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Oecologia. 2005 Jan;142(2):316-25. Epub 2004 Oct 22.

Oviposition site selection in a complex and variable environment: the role of habitat quality and conspecific cues.

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Department of Animal Ecology and Tropical Biology (Zoology III), Theodor-Boveri-Institute (Biocenter of the University), Am Hubland, 97074 Würzburg, Germany.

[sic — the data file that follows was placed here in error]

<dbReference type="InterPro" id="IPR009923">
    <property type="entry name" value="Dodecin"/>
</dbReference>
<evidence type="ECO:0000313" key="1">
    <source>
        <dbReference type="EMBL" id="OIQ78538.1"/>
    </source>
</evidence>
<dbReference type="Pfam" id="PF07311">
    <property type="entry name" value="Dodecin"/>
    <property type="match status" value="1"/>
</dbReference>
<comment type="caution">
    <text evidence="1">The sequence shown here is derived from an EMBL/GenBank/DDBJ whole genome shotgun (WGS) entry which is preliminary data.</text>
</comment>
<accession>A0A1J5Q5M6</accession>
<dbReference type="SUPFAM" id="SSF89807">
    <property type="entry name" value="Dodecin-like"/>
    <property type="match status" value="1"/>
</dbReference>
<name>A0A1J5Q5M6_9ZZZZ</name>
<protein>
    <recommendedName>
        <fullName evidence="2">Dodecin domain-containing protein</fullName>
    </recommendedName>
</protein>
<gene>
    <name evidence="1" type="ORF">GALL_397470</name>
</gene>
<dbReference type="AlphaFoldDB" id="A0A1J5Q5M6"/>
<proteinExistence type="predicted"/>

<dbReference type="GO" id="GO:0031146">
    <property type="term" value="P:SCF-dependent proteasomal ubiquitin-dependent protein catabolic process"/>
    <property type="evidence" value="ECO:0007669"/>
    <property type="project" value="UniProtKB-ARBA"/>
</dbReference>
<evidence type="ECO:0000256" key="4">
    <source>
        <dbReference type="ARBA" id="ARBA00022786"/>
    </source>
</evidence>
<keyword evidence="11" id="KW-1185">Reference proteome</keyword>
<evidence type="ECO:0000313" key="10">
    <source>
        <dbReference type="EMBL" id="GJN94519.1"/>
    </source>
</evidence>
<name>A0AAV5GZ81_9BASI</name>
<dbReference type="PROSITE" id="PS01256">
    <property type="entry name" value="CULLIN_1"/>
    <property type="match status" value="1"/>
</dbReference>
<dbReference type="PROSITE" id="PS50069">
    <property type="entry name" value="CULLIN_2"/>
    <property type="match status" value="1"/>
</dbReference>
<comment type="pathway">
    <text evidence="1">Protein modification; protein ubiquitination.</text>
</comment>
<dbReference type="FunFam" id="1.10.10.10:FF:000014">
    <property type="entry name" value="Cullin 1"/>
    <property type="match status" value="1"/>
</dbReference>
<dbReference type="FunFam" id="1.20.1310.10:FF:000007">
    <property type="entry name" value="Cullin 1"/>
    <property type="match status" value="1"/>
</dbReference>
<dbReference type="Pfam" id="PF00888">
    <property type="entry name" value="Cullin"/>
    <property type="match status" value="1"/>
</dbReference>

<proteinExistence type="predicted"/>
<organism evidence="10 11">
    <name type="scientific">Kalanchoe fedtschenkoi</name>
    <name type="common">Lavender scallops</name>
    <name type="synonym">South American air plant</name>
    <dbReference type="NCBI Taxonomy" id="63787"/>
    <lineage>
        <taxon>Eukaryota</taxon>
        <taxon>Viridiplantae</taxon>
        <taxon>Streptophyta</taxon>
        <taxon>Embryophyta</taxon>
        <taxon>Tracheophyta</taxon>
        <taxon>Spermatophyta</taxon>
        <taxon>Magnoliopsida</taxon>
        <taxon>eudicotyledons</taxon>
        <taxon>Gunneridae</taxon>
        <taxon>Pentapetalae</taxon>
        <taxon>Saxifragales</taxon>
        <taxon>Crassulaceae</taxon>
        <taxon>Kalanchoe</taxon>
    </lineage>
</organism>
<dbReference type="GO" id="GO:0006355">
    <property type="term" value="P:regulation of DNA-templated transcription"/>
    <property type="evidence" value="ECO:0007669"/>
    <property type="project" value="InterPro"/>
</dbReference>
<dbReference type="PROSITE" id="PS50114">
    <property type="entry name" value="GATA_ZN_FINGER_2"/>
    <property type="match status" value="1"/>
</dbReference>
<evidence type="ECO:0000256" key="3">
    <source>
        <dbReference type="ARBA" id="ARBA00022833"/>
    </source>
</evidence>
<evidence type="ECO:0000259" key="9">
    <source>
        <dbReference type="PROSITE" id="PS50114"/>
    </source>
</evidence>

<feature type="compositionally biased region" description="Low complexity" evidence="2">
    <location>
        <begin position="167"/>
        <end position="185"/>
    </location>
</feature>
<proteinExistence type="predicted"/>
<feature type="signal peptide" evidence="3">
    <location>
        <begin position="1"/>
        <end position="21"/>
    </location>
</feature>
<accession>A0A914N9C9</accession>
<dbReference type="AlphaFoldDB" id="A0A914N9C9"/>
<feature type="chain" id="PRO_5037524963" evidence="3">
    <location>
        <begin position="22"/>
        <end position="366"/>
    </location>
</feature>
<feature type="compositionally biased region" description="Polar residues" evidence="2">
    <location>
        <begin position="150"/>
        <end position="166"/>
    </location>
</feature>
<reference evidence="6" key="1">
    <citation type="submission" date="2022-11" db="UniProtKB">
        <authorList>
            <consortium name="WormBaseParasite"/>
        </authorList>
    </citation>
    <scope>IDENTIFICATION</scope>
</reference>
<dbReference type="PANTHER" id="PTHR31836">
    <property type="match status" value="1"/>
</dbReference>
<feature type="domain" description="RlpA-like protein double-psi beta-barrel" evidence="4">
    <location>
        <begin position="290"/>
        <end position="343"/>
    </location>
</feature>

In many organisms reproductive success is strongly dependent on several breeding site characteristics, which often vary in space and time. Although we have a good understanding of how ovipositing organisms respond to single factors, we still have little information about how they respond under more complex natural conditions. We examined the oviposition behavior of a tree-hole breeding frog, Phrynobatrachus guineensis, with respect to abiotic and biotic oviposition site characteristics, including desiccation risk and the presence of conspecific offspring using both observation and experiments. Based on daily monitoring data, compiled from 69 natural oviposition sites during a complete reproductive season, we developed oviposition site-selection models. A model based on water presence, sediment depth and maximal possible water depth showed the best predictive performance and was transferable to the subsequent season. Field observations and experiments revealed that frogs could estimate water-holding capacity of sites and timed oviposition with respect to future water presence. Despite the negative effects on larval growth and the availability of sites without conspecifics, data suggest that ovipositing individuals are attracted to conspecific offspring because they serve as a cue for low predation risk. Our results imply that a site's potential for being used at least once for oviposition was determined by abiotic factors, whereas the relative use of breeding sites was determined by a response to conspecifics. Our study demonstrates the importance of including multiple biotic and abiotic factors in the analysis of oviposition site-selection.

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